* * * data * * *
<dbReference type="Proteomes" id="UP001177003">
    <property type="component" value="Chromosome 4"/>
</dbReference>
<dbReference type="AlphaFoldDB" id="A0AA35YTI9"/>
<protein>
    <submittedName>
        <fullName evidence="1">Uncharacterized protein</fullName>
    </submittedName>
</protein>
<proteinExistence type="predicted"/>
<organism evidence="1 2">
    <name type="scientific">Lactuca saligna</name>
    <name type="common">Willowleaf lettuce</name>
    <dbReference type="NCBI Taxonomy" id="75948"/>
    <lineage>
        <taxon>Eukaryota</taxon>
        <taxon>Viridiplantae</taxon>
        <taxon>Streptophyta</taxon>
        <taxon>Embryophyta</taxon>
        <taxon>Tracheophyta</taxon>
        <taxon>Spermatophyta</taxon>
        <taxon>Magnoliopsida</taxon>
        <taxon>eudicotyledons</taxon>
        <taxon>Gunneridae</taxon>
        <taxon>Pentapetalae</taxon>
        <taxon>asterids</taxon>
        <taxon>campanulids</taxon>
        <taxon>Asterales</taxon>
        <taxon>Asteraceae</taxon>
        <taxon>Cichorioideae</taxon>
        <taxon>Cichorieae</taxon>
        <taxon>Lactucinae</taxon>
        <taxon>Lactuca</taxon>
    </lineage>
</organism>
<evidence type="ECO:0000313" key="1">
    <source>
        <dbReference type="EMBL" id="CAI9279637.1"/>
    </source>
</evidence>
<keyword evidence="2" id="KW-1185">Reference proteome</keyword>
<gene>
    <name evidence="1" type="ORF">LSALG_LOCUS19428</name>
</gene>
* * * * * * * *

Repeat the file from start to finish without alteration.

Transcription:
<dbReference type="Proteomes" id="UP001177003">
    <property type="component" value="Chromosome 4"/>
</dbReference>
<dbReference type="AlphaFoldDB" id="A0AA35YTI9"/>
<protein>
    <submittedName>
        <fullName evidence="1">Uncharacterized protein</fullName>
    </submittedName>
</protein>
<proteinExistence type="predicted"/>
<organism evidence="1 2">
    <name type="scientific">Lactuca saligna</name>
    <name type="common">Willowleaf lettuce</name>
    <dbReference type="NCBI Taxonomy" id="75948"/>
    <lineage>
        <taxon>Eukaryota</taxon>
        <taxon>Viridiplantae</taxon>
        <taxon>Streptophyta</taxon>
        <taxon>Embryophyta</taxon>
        <taxon>Tracheophyta</taxon>
        <taxon>Spermatophyta</taxon>
        <taxon>Magnoliopsida</taxon>
        <taxon>eudicotyledons</taxon>
        <taxon>Gunneridae</taxon>
        <taxon>Pentapetalae</taxon>
        <taxon>asterids</taxon>
        <taxon>campanulids</taxon>
        <taxon>Asterales</taxon>
        <taxon>Asteraceae</taxon>
        <taxon>Cichorioideae</taxon>
        <taxon>Cichorieae</taxon>
        <taxon>Lactucinae</taxon>
        <taxon>Lactuca</taxon>
    </lineage>
</organism>
<evidence type="ECO:0000313" key="1">
    <source>
        <dbReference type="EMBL" id="CAI9279637.1"/>
    </source>
</evidence>
<keyword evidence="2" id="KW-1185">Reference proteome</keyword>
<gene>
    <name evidence="1" type="ORF">LSALG_LOCUS19428</name>
</gene>